On May 5, 2020 the Federal Circuit formally barred petitioners from seeking Arthrex remands. The Court issued a precedential order clarifying that only qualifying patent owners may seek the Arthrex remedy. Petitioners, unlike patent owners, chose the PTAB as a forum for their claims and must consequently live with the outcome.
As detailed previously, the Federal Circuit issued its Arthrex decision on October 31, 2019, finding that the PTAB’s APJs were appointed in violation of the Appointments Clause and applying a prospective judicial fix to the underlying statutes. The Court previously denied rehearing and rehearing en banc in Arthrex—with multiple opinions discussing the implications and limits of the Court’s decision. In particular, Judge Moore discussed the limits of Arthrex in detail in her concurrence for the rehearing denial. However, the Court left open the question whether petitioners, those who seek relief from the PTAB, were also entitled to vacatur and remand.
The Federal Circuit has now formally answered that question in the negative in a precedential order in Ciena Corp. v. Oyster Optics, LLC, — F.3d —, No. 2019-2117, Dkt. 48 (Fed. Cir. May 5, 2020). The Court issued this precedential order in response to a letter from the USPTO requesting that a prior, non-precedential order be made precedential.
In Ciena, the petitioner challenged the appointments of the APJs who authored the final written decision in the proceedings below, just as in Arthrex. But the court denied Ciena’s motion by stating,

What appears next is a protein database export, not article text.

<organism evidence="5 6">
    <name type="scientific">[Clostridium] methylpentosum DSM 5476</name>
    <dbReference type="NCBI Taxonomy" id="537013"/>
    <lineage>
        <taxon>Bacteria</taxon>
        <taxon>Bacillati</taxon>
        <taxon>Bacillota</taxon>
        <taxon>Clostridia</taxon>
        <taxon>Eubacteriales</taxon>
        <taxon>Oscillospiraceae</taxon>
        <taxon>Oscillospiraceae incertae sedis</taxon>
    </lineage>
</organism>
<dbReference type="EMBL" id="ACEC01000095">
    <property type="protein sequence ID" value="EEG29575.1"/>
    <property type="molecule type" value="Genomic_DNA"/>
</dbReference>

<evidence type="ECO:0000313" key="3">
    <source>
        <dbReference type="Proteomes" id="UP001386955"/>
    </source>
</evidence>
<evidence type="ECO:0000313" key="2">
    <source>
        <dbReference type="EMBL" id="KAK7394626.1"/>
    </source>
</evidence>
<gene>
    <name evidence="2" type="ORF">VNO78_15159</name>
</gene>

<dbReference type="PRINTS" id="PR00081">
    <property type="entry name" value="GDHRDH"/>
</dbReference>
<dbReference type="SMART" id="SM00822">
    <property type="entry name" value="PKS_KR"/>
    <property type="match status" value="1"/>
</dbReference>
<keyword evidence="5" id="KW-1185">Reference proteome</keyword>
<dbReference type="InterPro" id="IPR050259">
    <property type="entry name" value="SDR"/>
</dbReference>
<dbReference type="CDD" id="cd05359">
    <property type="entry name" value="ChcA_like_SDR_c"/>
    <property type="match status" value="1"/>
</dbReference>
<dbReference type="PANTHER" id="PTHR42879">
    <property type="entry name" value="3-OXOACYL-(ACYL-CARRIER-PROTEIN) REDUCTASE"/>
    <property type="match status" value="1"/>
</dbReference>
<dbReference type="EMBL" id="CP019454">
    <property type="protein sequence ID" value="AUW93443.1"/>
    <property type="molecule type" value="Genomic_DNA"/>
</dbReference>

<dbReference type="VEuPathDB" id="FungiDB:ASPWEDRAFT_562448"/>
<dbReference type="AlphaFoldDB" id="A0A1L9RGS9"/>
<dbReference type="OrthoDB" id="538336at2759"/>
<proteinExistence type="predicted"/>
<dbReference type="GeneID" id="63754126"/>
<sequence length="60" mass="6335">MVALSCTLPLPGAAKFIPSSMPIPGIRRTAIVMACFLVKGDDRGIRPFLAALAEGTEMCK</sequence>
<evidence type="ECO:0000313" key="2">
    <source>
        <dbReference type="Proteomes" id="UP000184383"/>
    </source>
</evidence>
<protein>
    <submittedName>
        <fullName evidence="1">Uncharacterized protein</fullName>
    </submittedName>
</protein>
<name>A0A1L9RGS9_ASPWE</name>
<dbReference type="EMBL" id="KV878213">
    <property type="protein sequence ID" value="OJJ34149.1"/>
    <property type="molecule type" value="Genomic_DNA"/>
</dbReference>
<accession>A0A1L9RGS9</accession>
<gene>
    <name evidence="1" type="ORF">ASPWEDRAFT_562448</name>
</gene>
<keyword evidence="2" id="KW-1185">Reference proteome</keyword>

The problem with Ciena’s request is that, unlike the patent owner in Arthrex, Ciena requested that the Board [APJs] adjudicate its petition. It, thus, affirmatively sought a ruling from the Board [APJs], regardless of how they were appointed. Ciena was content to have the assigned Board judges adjudicate its invalidity challenges until the Board ruled against it. Under those circumstances, we find that Ciena has forfeited its Appointments Clause challenge.
Id. at 3. And the Court declined to exercise its discretion to reach waived issues. Id. It explained that it looked past waiver in Arthrex because that case (unlike this one) presented an issue of first impression. Id. at 6. Because this case followed Arthrex, the constitutional issue had already been solved. Id.
The Federal Circuit also chided the petitioner for attempting to challenge the legitimacy of its forum of choice. Id. at 7. Thus, even if the Court were to, first, overlook petitioner’s waiver, and second, use its discretion to review the constitutional challenge, it would still refuse petitioner’s request because petitioner’s “consent to the jurisdiction of the Board would most certainly doom it.” Id. at 7. By placing its faith in the PTAB’s APJs, petitioner made its bed and now must lie in it.
We will continue to monitor and report on Arthrex-related developments.